BANGKOK -- Thailand and Malaysia are actively courting manufacturers fleeing China to escape the trade war, aiming to become major production hubs as rising labor costs threaten Vietnam's status as an alternative destination.
The two countries are offering tax incentives to lure manufacturers while Indonesia looks to similar measures. Their efforts have the potential to drastically alter the supply chain network in Asia.
Thailand in September approved an incentive package that cuts taxes in half for foreign corporations that promise to invest at least 1 billion baht ($33 million). To qualify, the investment must be made by the end of 2021 and must target key sectors such as high-tech electronics and biochemistry.
Those are the sectors being nurtured in the Eastern Economic Corridor, an industrial revitalization zone being formed on Thailand's eastern seaboard. The EEC is the central piece of a policy agenda that seeks to swiftly upgrade Thailand from a middle-income country to a developed nation.
Construction of an industrial park aimed at Chinese enterprises is due to begin as soon as early next year. CP Land, the real estate unit of Thailand's largest conglomerate, Charoen Pokphand Group, will jointly own the park along with Chinese contractor Guangxi Construction Engineering Group.
Many Chinese enterprises are relocating to Thailand to avoid the impact of the U.S. trade war with China. In April, tiremaker Prinx Chengshan decided to build a $600 million plant there. Chinese corporate investment is expected to rise 30% this year to 71.5 billion baht, government projections show.
Not to be outdone, Malaysia last month signed off on a batch of incentives worth roughly 1 billion ringgit ($240 million) annually over five years. The measures are aimed at major foreign corporations and startups, and are to include tax breaks as well as financial subsidies.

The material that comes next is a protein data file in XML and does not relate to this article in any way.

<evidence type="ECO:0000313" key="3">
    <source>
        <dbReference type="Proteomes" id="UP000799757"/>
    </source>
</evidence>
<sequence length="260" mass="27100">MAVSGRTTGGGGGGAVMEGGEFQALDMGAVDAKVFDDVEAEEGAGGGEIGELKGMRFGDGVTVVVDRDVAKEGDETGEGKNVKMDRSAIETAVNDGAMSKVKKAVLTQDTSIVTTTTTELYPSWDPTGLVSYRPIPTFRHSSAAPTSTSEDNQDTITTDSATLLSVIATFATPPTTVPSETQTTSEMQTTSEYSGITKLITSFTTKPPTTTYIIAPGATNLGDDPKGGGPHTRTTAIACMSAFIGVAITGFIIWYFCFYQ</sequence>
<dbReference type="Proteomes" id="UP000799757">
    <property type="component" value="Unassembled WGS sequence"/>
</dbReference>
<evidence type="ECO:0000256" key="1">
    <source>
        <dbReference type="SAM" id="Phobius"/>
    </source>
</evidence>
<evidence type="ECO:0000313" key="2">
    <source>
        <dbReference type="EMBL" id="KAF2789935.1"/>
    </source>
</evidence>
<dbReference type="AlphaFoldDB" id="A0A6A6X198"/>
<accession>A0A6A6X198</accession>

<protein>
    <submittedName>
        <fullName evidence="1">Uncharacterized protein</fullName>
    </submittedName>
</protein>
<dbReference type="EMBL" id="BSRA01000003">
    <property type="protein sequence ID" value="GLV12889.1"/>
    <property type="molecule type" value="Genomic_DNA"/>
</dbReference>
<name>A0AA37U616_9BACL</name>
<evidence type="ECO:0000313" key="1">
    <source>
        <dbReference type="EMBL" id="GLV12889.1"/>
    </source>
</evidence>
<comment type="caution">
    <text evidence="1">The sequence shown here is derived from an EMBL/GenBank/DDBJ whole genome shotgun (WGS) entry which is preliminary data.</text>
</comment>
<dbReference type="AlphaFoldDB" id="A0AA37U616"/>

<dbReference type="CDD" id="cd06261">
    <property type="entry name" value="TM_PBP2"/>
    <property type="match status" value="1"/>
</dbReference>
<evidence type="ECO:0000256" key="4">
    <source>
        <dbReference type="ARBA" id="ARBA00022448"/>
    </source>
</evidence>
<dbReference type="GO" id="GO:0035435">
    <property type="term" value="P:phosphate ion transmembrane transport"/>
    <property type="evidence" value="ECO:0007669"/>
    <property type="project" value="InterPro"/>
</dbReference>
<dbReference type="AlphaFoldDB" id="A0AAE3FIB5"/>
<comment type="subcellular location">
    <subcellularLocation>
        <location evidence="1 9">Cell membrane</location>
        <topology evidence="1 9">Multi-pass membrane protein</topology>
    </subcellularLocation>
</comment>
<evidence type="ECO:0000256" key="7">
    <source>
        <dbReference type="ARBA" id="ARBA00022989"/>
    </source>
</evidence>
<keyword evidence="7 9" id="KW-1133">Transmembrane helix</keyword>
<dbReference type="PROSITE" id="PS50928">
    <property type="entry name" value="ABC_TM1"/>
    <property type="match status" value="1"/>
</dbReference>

Malaysia will soon select about 60 targeted multinationals, and the government will individually lobby them to set up shop in the country. Chinese and Japanese companies are expected to be part of the contingent.
During the first half of 2019, foreign direct investment in Malaysia roughly doubled on the year to 49.5 billion ringgit, according to government data. The Sino-U.S. trade war was a major factor.
The additional incentives are designed to accelerate the investment and put Malaysia on a path to becoming a developed nation. Malaysian Finance Minister Lim Guan Eng said in October the measure will enrich the supply chain and create roughly 100,000 high-quality jobs over five years.
Indonesia, the most heavily populated member of the Association of Southeast Asian Nations, is also looking to join the fight for direct investments. In late October, President Joko Widodo ordered a vice foreign minister in charge of economic affairs to maximize Indonesia's position amid tensions between the U.S. and China.
So far, Indonesia has not seen much benefit from the trade war. The vision includes deregulation measures including corporate tax breaks.
Vietnam is the country that has benefit most from the trade war so far. Of 33 Chinese companies between June and August that announced plans to shift production abroad, 23 picked Vietnam, a World Bank survey shows.
The rush of investment helped Vietnam's gross national product grow more than 7% in the third quarter from a year earlier. While exports from both Taiwan and Malaysia have faltered recently, Vietnam's exports climbed 7.31% in the third quarter, up from 6.73% expansion in the second quarter.
Part of Vietnam's appeal is its low labor costs. For workers in the manufacturing industry, labor costs in Bangkok were 2.4 times higher than in Hanoi back in January 2014, according to the Japan External Trade Organization. Kuala Lumpur's were 2.8 times higher.
By this past January, however, the gap with Hanoi had shrunk to 1.9 times for both cities. When taking Vietnam's infrastructure into account, it is becoming harder to sell the country as the leading manufacturing alternative to China.